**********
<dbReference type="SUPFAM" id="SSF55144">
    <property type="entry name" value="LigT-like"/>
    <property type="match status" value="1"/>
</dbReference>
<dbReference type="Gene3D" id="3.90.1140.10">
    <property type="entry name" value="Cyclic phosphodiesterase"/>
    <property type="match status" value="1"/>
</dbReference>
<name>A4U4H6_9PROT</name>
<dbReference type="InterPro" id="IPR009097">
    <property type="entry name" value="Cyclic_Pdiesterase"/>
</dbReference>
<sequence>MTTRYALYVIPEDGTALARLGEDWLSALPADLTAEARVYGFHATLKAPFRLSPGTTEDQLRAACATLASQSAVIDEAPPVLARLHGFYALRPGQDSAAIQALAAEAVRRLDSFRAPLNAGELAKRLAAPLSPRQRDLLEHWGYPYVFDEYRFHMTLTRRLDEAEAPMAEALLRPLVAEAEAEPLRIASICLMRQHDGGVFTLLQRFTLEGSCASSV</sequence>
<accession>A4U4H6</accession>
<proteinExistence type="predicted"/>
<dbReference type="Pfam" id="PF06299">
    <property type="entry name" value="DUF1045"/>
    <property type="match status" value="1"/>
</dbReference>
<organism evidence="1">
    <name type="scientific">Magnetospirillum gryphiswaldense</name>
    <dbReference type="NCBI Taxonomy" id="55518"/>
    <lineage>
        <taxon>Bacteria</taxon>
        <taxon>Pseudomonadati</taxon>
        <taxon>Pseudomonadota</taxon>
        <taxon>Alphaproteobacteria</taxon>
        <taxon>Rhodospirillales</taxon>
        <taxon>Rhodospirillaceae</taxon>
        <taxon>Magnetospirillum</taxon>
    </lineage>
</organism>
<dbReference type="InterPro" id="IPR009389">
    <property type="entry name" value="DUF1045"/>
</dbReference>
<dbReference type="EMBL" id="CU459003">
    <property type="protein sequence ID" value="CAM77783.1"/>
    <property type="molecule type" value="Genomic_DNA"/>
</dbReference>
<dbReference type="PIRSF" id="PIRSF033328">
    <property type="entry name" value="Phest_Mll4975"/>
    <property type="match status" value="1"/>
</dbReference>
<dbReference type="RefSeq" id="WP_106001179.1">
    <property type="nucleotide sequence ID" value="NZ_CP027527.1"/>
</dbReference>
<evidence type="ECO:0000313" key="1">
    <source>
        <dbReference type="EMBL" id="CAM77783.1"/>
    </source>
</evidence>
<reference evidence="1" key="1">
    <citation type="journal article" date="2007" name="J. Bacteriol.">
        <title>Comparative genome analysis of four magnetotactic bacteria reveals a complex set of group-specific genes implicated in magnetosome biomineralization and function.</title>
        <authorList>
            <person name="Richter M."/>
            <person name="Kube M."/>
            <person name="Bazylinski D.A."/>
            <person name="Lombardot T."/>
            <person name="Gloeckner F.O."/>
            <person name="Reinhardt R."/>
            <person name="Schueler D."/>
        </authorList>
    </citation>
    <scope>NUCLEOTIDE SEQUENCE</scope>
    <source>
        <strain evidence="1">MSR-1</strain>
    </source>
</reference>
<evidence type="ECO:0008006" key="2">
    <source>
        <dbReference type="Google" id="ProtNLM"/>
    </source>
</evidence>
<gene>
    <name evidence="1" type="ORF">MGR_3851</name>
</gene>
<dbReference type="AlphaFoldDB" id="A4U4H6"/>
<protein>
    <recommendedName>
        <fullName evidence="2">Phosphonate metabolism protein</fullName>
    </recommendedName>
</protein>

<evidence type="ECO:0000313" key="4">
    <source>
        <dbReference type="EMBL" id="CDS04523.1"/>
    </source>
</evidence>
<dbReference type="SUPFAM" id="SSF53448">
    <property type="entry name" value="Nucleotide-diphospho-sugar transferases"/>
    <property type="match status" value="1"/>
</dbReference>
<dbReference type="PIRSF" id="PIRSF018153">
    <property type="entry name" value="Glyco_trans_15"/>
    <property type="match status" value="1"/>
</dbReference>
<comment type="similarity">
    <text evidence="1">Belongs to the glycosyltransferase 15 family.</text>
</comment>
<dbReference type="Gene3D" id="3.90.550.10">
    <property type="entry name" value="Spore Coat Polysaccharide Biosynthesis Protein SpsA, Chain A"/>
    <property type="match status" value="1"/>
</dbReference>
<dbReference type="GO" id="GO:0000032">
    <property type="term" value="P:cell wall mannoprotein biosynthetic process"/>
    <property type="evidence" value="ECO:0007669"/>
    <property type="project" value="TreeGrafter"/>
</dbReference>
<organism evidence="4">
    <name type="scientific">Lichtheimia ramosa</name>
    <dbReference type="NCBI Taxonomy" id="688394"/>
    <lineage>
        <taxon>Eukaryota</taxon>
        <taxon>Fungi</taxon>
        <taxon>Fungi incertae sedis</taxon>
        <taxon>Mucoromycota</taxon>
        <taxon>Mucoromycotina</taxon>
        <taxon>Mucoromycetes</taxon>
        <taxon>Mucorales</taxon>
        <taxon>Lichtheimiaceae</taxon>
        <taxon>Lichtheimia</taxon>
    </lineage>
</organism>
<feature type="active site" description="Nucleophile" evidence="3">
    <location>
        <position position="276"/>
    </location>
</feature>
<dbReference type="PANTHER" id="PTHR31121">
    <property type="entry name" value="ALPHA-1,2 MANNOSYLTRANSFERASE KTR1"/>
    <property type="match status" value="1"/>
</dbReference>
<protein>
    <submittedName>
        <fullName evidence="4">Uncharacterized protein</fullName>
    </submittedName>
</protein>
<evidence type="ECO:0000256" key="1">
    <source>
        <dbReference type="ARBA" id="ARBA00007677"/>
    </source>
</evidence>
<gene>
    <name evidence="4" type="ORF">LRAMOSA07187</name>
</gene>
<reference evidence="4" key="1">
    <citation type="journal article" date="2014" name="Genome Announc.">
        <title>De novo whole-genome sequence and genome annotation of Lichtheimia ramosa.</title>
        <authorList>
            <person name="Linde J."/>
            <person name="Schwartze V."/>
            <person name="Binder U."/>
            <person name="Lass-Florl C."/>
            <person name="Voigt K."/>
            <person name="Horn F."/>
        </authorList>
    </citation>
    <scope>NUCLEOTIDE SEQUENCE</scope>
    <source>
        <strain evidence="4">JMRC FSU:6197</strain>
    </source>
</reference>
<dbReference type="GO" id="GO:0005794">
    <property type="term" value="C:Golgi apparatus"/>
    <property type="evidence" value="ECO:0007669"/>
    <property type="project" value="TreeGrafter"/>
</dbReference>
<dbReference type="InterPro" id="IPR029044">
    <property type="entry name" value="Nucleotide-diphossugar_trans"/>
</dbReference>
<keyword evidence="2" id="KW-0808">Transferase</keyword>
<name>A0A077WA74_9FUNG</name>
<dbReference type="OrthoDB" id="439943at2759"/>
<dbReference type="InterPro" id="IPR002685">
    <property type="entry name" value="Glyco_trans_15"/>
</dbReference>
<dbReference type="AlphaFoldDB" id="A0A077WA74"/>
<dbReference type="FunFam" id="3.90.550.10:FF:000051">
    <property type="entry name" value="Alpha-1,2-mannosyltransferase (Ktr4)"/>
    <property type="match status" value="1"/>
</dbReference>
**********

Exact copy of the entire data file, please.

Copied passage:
<dbReference type="SUPFAM" id="SSF55144">
    <property type="entry name" value="LigT-like"/>
    <property type="match status" value="1"/>
</dbReference>
<dbReference type="Gene3D" id="3.90.1140.10">
    <property type="entry name" value="Cyclic phosphodiesterase"/>
    <property type="match status" value="1"/>
</dbReference>
<name>A4U4H6_9PROT</name>
<dbReference type="InterPro" id="IPR009097">
    <property type="entry name" value="Cyclic_Pdiesterase"/>
</dbReference>
<sequence>MTTRYALYVIPEDGTALARLGEDWLSALPADLTAEARVYGFHATLKAPFRLSPGTTEDQLRAACATLASQSAVIDEAPPVLARLHGFYALRPGQDSAAIQALAAEAVRRLDSFRAPLNAGELAKRLAAPLSPRQRDLLEHWGYPYVFDEYRFHMTLTRRLDEAEAPMAEALLRPLVAEAEAEPLRIASICLMRQHDGGVFTLLQRFTLEGSCASSV</sequence>
<accession>A4U4H6</accession>
<proteinExistence type="predicted"/>
<dbReference type="Pfam" id="PF06299">
    <property type="entry name" value="DUF1045"/>
    <property type="match status" value="1"/>
</dbReference>
<organism evidence="1">
    <name type="scientific">Magnetospirillum gryphiswaldense</name>
    <dbReference type="NCBI Taxonomy" id="55518"/>
    <lineage>
        <taxon>Bacteria</taxon>
        <taxon>Pseudomonadati</taxon>
        <taxon>Pseudomonadota</taxon>
        <taxon>Alphaproteobacteria</taxon>
        <taxon>Rhodospirillales</taxon>
        <taxon>Rhodospirillaceae</taxon>
        <taxon>Magnetospirillum</taxon>
    </lineage>
</organism>
<dbReference type="InterPro" id="IPR009389">
    <property type="entry name" value="DUF1045"/>
</dbReference>
<dbReference type="EMBL" id="CU459003">
    <property type="protein sequence ID" value="CAM77783.1"/>
    <property type="molecule type" value="Genomic_DNA"/>
</dbReference>
<dbReference type="PIRSF" id="PIRSF033328">
    <property type="entry name" value="Phest_Mll4975"/>
    <property type="match status" value="1"/>
</dbReference>
<dbReference type="RefSeq" id="WP_106001179.1">
    <property type="nucleotide sequence ID" value="NZ_CP027527.1"/>
</dbReference>
<evidence type="ECO:0000313" key="1">
    <source>
        <dbReference type="EMBL" id="CAM77783.1"/>
    </source>
</evidence>
<reference evidence="1" key="1">
    <citation type="journal article" date="2007" name="J. Bacteriol.">
        <title>Comparative genome analysis of four magnetotactic bacteria reveals a complex set of group-specific genes implicated in magnetosome biomineralization and function.</title>
        <authorList>
            <person name="Richter M."/>
            <person name="Kube M."/>
            <person name="Bazylinski D.A."/>
            <person name="Lombardot T."/>
            <person name="Gloeckner F.O."/>
            <person name="Reinhardt R."/>
            <person name="Schueler D."/>
        </authorList>
    </citation>
    <scope>NUCLEOTIDE SEQUENCE</scope>
    <source>
        <strain evidence="1">MSR-1</strain>
    </source>
</reference>
<evidence type="ECO:0008006" key="2">
    <source>
        <dbReference type="Google" id="ProtNLM"/>
    </source>
</evidence>
<gene>
    <name evidence="1" type="ORF">MGR_3851</name>
</gene>
<dbReference type="AlphaFoldDB" id="A4U4H6"/>
<protein>
    <recommendedName>
        <fullName evidence="2">Phosphonate metabolism protein</fullName>
    </recommendedName>
</protein>

<evidence type="ECO:0000313" key="4">
    <source>
        <dbReference type="EMBL" id="CDS04523.1"/>
    </source>
</evidence>
<dbReference type="SUPFAM" id="SSF53448">
    <property type="entry name" value="Nucleotide-diphospho-sugar transferases"/>
    <property type="match status" value="1"/>
</dbReference>
<dbReference type="PIRSF" id="PIRSF018153">
    <property type="entry name" value="Glyco_trans_15"/>
    <property type="match status" value="1"/>
</dbReference>
<comment type="similarity">
    <text evidence="1">Belongs to the glycosyltransferase 15 family.</text>
</comment>
<dbReference type="Gene3D" id="3.90.550.10">
    <property type="entry name" value="Spore Coat Polysaccharide Biosynthesis Protein SpsA, Chain A"/>
    <property type="match status" value="1"/>
</dbReference>
<dbReference type="GO" id="GO:0000032">
    <property type="term" value="P:cell wall mannoprotein biosynthetic process"/>
    <property type="evidence" value="ECO:0007669"/>
    <property type="project" value="TreeGrafter"/>
</dbReference>
<organism evidence="4">
    <name type="scientific">Lichtheimia ramosa</name>
    <dbReference type="NCBI Taxonomy" id="688394"/>
    <lineage>
        <taxon>Eukaryota</taxon>
        <taxon>Fungi</taxon>
        <taxon>Fungi incertae sedis</taxon>
        <taxon>Mucoromycota</taxon>
        <taxon>Mucoromycotina</taxon>
        <taxon>Mucoromycetes</taxon>
        <taxon>Mucorales</taxon>
        <taxon>Lichtheimiaceae</taxon>
        <taxon>Lichtheimia</taxon>
    </lineage>
</organism>
<feature type="active site" description="Nucleophile" evidence="3">
    <location>
        <position position="276"/>
    </location>
</feature>
<dbReference type="PANTHER" id="PTHR31121">
    <property type="entry name" value="ALPHA-1,2 MANNOSYLTRANSFERASE KTR1"/>
    <property type="match status" value="1"/>
</dbReference>
<protein>
    <submittedName>
        <fullName evidence="4">Uncharacterized protein</fullName>
    </submittedName>
</protein>
<evidence type="ECO:0000256" key="1">
    <source>
        <dbReference type="ARBA" id="ARBA00007677"/>
    </source>
</evidence>
<gene>
    <name evidence="4" type="ORF">LRAMOSA07187</name>
</gene>
<reference evidence="4" key="1">
    <citation type="journal article" date="2014" name="Genome Announc.">
        <title>De novo whole-genome sequence and genome annotation of Lichtheimia ramosa.</title>
        <authorList>
            <person name="Linde J."/>
            <person name="Schwartze V."/>
            <person name="Binder U."/>
            <person name="Lass-Florl C."/>
            <person name="Voigt K."/>
            <person name="Horn F."/>
        </authorList>
    </citation>
    <scope>NUCLEOTIDE SEQUENCE</scope>
    <source>
        <strain evidence="4">JMRC FSU:6197</strain>
    </source>
</reference>
<dbReference type="GO" id="GO:0005794">
    <property type="term" value="C:Golgi apparatus"/>
    <property type="evidence" value="ECO:0007669"/>
    <property type="project" value="TreeGrafter"/>
</dbReference>
<dbReference type="InterPro" id="IPR029044">
    <property type="entry name" value="Nucleotide-diphossugar_trans"/>
</dbReference>
<keyword evidence="2" id="KW-0808">Transferase</keyword>
<name>A0A077WA74_9FUNG</name>
<dbReference type="OrthoDB" id="439943at2759"/>
<dbReference type="InterPro" id="IPR002685">
    <property type="entry name" value="Glyco_trans_15"/>
</dbReference>
<dbReference type="AlphaFoldDB" id="A0A077WA74"/>
<dbReference type="FunFam" id="3.90.550.10:FF:000051">
    <property type="entry name" value="Alpha-1,2-mannosyltransferase (Ktr4)"/>
    <property type="match status" value="1"/>
</dbReference>